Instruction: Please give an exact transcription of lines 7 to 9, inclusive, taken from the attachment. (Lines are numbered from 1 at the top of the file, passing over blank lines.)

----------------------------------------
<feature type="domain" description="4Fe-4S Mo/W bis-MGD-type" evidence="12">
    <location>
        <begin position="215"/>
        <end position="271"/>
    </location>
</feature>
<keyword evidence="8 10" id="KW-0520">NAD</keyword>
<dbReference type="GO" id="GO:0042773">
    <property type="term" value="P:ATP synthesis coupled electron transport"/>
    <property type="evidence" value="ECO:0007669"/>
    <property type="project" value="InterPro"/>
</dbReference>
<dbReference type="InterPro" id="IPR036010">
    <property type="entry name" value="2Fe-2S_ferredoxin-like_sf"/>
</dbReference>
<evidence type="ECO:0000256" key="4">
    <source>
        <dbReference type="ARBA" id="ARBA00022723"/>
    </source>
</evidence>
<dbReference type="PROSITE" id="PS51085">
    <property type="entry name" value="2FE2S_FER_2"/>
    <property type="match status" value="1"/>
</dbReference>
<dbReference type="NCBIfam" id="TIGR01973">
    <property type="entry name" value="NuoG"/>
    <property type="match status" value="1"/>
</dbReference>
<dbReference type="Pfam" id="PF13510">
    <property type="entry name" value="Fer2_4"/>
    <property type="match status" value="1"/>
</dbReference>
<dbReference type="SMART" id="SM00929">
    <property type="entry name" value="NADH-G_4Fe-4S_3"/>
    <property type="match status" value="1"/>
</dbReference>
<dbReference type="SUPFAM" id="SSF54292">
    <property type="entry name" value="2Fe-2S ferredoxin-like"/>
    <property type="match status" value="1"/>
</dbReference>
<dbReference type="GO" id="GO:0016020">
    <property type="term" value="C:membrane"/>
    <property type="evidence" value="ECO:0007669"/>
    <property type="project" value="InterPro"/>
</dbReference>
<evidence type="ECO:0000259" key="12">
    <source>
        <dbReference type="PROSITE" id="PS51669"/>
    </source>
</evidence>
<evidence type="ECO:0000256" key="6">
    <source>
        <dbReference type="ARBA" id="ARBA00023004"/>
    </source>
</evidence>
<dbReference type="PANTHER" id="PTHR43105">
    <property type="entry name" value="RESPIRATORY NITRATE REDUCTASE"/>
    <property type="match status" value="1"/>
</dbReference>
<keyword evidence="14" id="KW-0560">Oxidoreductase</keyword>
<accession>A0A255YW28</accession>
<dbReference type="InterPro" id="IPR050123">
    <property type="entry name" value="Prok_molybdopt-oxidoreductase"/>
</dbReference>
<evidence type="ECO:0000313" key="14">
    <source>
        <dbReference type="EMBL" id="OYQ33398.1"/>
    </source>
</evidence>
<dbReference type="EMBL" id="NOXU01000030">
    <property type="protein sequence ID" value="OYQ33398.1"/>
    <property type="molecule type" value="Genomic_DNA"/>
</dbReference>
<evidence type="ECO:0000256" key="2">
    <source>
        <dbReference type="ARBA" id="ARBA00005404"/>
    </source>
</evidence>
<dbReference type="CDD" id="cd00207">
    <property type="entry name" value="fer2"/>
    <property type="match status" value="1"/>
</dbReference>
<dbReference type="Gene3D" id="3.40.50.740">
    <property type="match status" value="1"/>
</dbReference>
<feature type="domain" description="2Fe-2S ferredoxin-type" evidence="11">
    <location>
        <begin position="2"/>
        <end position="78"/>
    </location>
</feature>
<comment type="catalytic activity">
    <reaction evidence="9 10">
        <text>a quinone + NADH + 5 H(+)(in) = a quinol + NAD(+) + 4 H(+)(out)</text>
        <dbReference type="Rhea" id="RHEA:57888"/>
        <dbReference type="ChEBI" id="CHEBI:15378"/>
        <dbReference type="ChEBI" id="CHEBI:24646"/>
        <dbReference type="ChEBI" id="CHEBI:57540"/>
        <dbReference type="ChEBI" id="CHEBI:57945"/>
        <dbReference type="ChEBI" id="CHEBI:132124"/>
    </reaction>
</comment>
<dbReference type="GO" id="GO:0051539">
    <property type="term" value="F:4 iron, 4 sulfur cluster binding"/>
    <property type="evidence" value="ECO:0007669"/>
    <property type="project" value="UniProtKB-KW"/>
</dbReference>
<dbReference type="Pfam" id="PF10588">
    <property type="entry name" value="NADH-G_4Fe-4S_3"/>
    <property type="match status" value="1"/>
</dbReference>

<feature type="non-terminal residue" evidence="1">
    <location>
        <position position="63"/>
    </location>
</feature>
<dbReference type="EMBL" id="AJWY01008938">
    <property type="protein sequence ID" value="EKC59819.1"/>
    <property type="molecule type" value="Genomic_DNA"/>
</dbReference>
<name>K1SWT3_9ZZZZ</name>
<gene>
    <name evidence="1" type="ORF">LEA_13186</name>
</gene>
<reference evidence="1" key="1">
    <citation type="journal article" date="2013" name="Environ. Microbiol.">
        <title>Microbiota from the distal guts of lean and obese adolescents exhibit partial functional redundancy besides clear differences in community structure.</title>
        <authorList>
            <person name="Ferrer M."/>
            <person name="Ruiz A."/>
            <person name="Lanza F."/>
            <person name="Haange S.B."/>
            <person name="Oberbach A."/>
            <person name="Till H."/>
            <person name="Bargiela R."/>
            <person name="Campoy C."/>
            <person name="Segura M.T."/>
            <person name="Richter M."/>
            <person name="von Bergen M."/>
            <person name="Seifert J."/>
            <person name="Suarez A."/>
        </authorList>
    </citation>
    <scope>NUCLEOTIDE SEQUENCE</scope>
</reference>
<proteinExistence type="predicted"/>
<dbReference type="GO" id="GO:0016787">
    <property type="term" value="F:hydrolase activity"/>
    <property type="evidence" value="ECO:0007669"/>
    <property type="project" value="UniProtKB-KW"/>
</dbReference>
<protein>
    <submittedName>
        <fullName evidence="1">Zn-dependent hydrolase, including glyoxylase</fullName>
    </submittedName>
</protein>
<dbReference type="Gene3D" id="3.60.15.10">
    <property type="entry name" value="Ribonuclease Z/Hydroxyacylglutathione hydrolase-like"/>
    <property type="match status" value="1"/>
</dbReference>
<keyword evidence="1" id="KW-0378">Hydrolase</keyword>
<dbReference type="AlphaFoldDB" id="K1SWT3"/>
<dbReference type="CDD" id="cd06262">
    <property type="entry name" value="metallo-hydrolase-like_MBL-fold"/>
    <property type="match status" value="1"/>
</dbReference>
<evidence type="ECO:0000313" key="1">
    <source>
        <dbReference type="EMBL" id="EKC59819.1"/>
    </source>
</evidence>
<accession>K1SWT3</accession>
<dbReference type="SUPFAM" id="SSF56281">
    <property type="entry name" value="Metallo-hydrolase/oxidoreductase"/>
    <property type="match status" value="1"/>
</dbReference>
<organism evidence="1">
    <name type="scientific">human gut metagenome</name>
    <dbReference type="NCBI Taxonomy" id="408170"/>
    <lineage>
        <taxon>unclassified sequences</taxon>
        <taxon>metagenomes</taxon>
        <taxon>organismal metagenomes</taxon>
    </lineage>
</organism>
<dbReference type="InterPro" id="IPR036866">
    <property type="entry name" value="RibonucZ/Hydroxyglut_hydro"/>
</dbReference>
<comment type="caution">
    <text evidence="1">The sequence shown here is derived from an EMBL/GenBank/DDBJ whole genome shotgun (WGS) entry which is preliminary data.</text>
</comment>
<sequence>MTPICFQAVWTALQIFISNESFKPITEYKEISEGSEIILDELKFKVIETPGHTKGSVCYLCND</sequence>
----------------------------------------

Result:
<keyword evidence="8 10" id="KW-0520">NAD</keyword>
<dbReference type="GO" id="GO:0042773">
    <property type="term" value="P:ATP synthesis coupled electron transport"/>